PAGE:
• The 1918 Shikoku Pilgrimage of Takamure Itsue Paid Member

    In 1918 Takamure Itsue, an energetic young Japanese woman, traveled alone to the island of Shikoku to go on pilgrimage—the famous Shikoku pilgrimage, which follows the footsteps of the Buddhist saint Kobo Daishi. The route is approximately 1400 kilometers and consists of 88 temples. During her journey Takamure wrote 105 newspaper articles about her experiences, and these were later turned into a book: Musume Junreiki (The pilgrimage journal of a young woman). Susan Tennant, who lived and taught in Japan for 11 years including 5 years on the island of Shikoku, has recently self-published an English translation of this book entitled, The 1918 Shikoku Pilgrimage of Takamure Itsue. More »
  • Blogwatch: Musings Paid Member

    I recommend checking out Musings by author, teacher, translator—and blogger—Ken McLeod.  An excellent teacher, McLeod does just this in the vast majority of his blog: He teaches.  Through simple practice tips and personal reflections, McLeod strikes an impressive balance between simplicity and depth which makes his blogs both instantly accessible as well as very useful.  It is very practice-oriented and can serve as a great online resource for any regular meditator with an internet connection. More »
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    A few last looks at spring... Paid Member

    Our web editor posted his now famous pictures of the flowering tomato plant thriving on his Brooklyn terrace, prompting Thomas Meyer in Germany to offer us his own botanical beauties, which I attach below. Tom writes of the dewdrop pic below: It’s just a dewdrop, isn’t it? Nothing special. These things are all around you—every day. Life is so amazing, even in the smallest things. Nice work, and vielen Dank, Thomas! UPDATE: As for Philip Ryan's tomato plant—you can read more on tomatoes here from Tricycle gardening columinst Wendy Johnson. Maybe in a few weeks a tomato will grow in Brooklyn. More »
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    Fishes in Shallow Water Paid Member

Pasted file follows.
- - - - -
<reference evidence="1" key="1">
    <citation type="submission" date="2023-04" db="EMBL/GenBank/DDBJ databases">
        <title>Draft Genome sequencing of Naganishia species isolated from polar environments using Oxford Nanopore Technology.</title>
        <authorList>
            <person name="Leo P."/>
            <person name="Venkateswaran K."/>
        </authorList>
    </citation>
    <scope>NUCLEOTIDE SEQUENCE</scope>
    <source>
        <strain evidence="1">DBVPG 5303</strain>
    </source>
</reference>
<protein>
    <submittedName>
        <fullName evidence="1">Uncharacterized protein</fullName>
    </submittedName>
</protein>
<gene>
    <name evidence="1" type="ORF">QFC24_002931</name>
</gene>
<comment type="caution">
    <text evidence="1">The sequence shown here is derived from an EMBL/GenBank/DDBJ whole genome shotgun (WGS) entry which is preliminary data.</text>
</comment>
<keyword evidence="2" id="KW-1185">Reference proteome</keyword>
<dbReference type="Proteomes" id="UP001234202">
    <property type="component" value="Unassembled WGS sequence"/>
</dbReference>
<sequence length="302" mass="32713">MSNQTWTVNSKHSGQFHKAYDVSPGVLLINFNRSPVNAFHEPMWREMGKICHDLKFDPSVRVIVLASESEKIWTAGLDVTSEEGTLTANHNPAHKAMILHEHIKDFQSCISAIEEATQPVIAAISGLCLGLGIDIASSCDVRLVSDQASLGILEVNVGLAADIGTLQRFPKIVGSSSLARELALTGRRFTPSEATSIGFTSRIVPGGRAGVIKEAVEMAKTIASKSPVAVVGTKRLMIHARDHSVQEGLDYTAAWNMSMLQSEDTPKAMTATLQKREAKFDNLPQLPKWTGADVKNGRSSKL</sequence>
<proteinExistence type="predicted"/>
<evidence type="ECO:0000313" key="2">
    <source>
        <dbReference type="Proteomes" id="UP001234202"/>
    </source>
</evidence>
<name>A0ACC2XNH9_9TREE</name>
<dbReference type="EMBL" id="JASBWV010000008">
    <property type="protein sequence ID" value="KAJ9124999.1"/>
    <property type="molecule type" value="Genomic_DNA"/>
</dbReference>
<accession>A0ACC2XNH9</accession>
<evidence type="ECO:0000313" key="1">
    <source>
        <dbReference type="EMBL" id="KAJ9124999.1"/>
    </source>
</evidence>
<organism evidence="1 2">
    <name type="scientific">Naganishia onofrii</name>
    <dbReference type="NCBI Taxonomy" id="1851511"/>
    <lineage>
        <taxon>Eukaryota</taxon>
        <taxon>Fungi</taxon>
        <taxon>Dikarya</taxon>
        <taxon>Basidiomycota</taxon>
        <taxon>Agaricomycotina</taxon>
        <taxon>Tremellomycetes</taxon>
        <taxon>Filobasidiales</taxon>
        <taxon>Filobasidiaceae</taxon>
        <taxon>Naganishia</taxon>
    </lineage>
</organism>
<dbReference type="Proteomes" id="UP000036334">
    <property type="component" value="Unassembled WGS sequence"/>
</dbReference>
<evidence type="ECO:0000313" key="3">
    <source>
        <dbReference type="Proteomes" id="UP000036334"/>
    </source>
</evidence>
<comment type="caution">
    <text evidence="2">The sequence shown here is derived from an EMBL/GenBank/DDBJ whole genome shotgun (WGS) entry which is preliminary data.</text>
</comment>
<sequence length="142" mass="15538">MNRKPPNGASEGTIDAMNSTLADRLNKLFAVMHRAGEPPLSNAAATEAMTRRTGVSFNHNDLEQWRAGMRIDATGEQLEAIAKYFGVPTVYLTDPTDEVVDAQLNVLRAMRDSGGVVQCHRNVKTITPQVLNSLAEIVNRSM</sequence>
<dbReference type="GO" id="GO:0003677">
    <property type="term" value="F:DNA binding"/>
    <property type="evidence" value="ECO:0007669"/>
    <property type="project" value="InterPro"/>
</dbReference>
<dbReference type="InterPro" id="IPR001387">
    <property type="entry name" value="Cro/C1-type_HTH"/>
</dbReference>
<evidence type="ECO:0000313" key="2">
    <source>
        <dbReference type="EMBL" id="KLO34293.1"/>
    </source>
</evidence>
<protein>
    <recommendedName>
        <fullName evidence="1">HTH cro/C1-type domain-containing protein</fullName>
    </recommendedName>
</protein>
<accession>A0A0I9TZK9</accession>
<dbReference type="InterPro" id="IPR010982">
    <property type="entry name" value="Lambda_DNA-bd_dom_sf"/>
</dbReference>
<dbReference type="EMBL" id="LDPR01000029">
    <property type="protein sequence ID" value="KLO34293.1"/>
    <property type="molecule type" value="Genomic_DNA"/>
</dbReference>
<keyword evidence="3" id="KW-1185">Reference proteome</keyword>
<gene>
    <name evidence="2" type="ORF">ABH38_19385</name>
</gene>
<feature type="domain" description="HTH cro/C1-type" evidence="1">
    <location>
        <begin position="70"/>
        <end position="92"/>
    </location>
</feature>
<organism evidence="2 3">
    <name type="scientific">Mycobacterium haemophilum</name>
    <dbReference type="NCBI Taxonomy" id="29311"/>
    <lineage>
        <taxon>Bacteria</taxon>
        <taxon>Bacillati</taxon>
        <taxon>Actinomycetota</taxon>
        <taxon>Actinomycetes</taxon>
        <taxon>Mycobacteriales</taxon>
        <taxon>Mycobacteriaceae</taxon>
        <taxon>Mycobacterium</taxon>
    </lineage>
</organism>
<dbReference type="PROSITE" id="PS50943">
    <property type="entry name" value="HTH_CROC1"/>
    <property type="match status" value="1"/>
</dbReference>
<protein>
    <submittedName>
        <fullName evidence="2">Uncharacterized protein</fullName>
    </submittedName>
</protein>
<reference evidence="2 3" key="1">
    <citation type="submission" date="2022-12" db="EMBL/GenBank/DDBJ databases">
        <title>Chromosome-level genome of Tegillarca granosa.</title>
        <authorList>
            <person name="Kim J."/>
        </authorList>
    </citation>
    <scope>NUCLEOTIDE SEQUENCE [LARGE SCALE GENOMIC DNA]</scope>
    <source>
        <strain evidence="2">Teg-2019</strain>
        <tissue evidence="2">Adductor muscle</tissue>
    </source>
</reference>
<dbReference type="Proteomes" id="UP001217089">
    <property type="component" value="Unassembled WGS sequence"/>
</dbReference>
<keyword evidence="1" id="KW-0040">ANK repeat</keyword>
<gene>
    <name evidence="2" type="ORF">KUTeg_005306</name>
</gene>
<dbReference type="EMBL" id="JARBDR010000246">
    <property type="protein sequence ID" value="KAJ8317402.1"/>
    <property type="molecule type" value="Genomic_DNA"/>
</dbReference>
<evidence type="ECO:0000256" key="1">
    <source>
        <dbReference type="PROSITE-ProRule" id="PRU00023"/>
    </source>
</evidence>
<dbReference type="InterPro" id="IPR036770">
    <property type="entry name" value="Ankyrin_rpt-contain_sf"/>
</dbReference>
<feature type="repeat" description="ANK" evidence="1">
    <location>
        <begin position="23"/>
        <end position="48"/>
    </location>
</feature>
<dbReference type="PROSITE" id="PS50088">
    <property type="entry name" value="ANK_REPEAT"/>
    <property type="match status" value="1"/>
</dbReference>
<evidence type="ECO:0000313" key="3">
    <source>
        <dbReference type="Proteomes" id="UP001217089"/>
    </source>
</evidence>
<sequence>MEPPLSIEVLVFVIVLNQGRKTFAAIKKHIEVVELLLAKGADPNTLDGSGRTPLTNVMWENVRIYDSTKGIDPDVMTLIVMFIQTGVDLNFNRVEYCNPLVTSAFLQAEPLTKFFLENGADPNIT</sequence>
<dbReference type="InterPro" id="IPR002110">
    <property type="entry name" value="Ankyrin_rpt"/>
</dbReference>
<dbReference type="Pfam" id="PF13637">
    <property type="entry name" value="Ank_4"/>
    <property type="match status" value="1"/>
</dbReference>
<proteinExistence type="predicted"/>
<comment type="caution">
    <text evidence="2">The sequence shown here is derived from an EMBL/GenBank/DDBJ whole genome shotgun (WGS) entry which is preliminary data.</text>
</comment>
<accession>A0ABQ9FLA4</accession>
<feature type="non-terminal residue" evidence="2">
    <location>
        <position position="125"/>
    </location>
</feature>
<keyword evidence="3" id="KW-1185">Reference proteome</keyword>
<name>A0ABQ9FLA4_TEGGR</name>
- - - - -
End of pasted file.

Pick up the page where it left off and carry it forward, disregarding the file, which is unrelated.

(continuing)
By now many of you are probably aware of the sudden and deeply saddening surge of violence in Kyrgyzstan over the last few days. Estimates on the death toll vary depending on the source but a spokesperson for the Red Cross believes over 700 have died in the city of Osh alone. 70,000 to 100,000 ethnic Uzbeks are fleeing Kyrgyzstan for Uzbekistan's borders. In 2005, Andrew Olendzki wrote an article called "Removing the Thorn" in which he wrote about the Buddha's prescription for peace on Earth. Olendzki opened with a passage from the Attadanda Sutta.  In it the Buddha speaks openly about his fears and frustrations with society: Seeing creatures flopping around, Like fishes in shallow water; So hostile to one another! —Seeing this, I became afraid. More »
  • Don't forget: Susan Moon at the Tricycle Community Book Club Paid Member

    Join us at the Tricycle Community Book Club for the discussion of Susan Moon's This is Getting Old: Zen Thoughts on Aging with Humor and Dignity. The book, a collection of essays, is broken down into three parts: Cracks in the Mind and Body, Changing Relationships, and In the Realm of the Spirit. Get a head start on reading before Susan joins us Monday, June 21! Starting next week we will spend two days discussing each section and have a final day to wrap things up. From Part One, Cracks in the Mind and Body: More »